Robert Adams
[Photographer and writer, b. 1937, Orange, New Jersey, lives in Astoria, Oregon.]

 What a landscape photographer traditionally tries to do is show what is past, present, and future at once. You want ghosts and the daily news and prophecy... It’s presumptuous and ridiculous. You fail all the time. 

Roni Horn
[Artist, b. 1955, New York, lives in New York and Iceland.]

 As is often said of photography, this photograph is a frozen moment. A frozen moment is not a moment at all. 

Paul Graham
[Photographer, b. 1956, Stafford, England, lives in New York.]

 ...a partial, but nonetheless astonishing description of the creative act at the heart of serious photography: nothing less than the measuring and folding of the cloth of time itself. 

Robert Frank
[Photographer and filmmaker, b. 1924, Zürich, Switzerland, lives in Mabou, Cape Breton, Nova Scotia, Canada, and New York.]

 It’s not the decisive moment. It’s not the beginning or end. It’s the middle. It’s more like a question. 

Paul Graham
[Photographer, b. 1956, Stafford, England, lives in New York.]

 Normally, photography offers these frozen shards of time where the world is ossified into a singular moment. I’ve struggled to get away from that brittle, crystalline notion by inviting time into the work, making it a quality that you feel and experience.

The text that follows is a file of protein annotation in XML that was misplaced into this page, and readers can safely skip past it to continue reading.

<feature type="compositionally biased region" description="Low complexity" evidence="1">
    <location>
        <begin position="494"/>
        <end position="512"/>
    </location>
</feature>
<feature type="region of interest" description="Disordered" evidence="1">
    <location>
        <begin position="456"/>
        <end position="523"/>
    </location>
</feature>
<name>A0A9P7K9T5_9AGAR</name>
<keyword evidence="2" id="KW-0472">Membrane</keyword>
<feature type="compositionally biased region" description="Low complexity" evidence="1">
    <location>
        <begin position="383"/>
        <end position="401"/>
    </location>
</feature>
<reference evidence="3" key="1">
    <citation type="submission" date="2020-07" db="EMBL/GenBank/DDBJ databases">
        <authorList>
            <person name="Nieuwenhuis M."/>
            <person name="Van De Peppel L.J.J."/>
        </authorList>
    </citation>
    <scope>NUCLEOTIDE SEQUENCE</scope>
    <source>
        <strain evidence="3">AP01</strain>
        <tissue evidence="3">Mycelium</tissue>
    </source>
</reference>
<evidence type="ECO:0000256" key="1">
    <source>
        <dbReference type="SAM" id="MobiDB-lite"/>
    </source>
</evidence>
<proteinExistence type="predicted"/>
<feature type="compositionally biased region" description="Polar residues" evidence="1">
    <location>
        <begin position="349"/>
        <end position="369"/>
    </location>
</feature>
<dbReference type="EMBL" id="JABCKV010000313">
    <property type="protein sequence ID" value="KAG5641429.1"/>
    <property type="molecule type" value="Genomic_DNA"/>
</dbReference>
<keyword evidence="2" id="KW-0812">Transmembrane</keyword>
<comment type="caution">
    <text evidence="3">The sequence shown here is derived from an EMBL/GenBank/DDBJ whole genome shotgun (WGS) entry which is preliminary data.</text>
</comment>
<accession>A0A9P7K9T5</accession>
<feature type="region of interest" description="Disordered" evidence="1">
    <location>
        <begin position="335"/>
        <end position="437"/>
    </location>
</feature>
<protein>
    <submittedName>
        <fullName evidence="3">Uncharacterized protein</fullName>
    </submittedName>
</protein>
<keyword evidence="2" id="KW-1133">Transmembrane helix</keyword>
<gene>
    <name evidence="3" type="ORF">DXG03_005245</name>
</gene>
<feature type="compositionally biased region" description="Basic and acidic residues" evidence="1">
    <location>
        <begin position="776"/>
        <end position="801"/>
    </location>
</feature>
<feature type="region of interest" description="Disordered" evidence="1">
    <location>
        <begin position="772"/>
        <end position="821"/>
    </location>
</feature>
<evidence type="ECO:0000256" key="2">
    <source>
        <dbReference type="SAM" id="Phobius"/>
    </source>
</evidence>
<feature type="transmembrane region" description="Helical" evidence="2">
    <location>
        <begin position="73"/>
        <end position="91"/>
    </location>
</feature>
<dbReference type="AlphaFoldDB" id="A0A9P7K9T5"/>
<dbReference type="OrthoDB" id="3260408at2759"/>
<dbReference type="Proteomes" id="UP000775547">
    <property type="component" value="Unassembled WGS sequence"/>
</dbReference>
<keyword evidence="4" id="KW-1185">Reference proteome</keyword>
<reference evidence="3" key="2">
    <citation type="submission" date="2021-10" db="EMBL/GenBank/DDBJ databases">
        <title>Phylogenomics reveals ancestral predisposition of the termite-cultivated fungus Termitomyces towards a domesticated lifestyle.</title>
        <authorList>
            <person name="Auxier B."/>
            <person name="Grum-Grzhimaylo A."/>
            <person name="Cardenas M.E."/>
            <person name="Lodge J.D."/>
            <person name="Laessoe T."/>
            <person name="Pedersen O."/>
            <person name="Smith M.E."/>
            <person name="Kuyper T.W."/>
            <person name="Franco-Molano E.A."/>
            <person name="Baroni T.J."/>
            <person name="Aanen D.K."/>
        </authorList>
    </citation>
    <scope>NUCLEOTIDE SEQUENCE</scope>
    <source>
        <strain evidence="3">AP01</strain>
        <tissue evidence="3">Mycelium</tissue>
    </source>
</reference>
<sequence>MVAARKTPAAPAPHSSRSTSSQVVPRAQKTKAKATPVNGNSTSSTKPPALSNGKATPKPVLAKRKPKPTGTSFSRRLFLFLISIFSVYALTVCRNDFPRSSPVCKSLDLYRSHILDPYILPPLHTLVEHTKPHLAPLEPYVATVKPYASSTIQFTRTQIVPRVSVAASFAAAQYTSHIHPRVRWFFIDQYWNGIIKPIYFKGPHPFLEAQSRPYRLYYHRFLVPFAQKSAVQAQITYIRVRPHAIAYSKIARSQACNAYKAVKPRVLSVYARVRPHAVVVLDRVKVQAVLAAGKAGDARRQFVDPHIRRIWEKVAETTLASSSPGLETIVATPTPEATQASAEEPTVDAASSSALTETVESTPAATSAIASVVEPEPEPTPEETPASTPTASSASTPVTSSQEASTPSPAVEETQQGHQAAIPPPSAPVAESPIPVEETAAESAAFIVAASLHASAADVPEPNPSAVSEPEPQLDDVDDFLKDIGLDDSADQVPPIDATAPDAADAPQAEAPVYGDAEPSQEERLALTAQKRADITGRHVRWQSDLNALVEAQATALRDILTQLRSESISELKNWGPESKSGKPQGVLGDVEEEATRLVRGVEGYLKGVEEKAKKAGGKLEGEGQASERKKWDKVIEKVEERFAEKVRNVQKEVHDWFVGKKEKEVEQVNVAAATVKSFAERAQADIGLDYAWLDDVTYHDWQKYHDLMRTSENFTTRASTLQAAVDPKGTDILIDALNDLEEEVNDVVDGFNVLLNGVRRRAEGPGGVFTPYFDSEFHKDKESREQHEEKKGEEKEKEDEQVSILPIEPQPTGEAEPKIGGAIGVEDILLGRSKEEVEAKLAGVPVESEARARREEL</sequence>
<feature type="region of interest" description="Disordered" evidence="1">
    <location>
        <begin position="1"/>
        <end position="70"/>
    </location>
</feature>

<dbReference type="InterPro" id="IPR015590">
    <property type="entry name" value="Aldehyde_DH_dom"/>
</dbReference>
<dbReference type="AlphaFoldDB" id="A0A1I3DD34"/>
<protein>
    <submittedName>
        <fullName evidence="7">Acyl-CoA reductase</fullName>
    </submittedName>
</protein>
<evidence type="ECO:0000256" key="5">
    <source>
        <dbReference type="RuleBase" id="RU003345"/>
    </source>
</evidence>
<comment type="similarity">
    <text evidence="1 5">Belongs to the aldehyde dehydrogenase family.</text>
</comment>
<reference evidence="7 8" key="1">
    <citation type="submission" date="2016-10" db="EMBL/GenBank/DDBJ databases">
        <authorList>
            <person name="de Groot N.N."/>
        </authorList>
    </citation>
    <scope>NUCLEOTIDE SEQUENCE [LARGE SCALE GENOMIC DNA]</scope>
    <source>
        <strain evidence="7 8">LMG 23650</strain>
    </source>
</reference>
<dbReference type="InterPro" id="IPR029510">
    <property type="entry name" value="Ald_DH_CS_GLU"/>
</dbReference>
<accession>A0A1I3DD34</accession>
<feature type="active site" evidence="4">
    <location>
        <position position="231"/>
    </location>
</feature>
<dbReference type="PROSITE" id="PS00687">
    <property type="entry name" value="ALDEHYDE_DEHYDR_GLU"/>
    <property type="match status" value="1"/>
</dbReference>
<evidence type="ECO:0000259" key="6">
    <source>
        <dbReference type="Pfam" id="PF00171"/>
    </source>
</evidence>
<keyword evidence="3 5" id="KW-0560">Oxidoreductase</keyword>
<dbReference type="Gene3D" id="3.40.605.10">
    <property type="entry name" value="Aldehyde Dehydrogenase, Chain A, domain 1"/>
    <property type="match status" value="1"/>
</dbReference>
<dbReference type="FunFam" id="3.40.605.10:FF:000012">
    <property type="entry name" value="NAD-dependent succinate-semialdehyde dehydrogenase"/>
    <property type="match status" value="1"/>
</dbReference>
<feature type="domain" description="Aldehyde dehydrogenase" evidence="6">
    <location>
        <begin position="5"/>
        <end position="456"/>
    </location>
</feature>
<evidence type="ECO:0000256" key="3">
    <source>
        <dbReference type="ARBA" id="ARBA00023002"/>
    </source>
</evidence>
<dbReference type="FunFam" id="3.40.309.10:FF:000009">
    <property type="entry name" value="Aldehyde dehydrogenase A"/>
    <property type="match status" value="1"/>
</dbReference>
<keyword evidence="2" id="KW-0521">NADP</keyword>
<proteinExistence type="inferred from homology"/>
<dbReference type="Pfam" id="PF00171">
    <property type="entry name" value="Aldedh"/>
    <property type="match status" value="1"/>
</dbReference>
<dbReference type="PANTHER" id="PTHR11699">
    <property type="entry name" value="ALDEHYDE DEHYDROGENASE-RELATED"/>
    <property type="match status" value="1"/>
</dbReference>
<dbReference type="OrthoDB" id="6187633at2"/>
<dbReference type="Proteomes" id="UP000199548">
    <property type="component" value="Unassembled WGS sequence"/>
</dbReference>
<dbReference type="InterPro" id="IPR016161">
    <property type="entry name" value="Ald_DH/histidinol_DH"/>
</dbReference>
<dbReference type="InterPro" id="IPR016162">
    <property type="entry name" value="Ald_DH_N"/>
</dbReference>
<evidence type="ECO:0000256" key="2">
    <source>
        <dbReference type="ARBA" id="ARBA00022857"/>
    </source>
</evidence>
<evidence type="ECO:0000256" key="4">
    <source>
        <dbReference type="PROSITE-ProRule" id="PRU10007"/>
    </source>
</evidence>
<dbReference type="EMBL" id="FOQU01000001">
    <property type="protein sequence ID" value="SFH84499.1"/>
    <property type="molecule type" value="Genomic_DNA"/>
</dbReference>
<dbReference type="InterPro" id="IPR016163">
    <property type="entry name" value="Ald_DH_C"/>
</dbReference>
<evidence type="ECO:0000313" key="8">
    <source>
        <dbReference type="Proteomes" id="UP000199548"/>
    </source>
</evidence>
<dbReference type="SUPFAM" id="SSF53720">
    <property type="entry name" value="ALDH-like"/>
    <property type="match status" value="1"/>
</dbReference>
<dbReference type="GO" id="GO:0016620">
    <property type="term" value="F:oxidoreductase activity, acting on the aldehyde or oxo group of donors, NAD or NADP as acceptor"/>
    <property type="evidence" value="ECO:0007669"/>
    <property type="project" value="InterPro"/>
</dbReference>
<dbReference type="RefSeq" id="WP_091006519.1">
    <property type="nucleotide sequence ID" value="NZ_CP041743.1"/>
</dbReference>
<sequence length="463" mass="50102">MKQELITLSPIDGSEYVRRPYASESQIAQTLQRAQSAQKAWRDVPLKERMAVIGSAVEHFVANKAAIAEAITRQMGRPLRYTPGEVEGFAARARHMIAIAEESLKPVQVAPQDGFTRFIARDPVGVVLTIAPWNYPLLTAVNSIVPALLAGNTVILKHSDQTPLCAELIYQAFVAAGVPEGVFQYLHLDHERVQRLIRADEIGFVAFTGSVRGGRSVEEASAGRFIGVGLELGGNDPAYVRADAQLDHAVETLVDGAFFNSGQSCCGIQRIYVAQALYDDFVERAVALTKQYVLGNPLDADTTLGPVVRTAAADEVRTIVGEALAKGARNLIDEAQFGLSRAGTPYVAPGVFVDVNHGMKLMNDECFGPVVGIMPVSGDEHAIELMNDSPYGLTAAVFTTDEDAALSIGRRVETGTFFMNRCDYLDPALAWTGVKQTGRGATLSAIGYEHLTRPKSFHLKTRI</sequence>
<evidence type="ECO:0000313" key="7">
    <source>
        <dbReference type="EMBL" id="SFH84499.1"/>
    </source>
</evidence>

The “decisive moment” is bullshit. There are ten pictures before and ten pictures after every one of them: [Henri Cartier-Bresson] actually took thirty pictures of people leaping over that puddle. 

Daido Moriyama
[Photographer, b. 1938, Ikeda-cho, Osaka, Japan, lives in Tokyo.]

 Photography is the act of “fixing” time, not of “expressing” the world. The camera is an inadequate tool for extracting a vision of the world or of beauty. 

Richard Misrach
[Photographer, b. 1949, Los Angeles, lives in San Francisco.]

 Whatever else a photograph may be about, it is always about time. 
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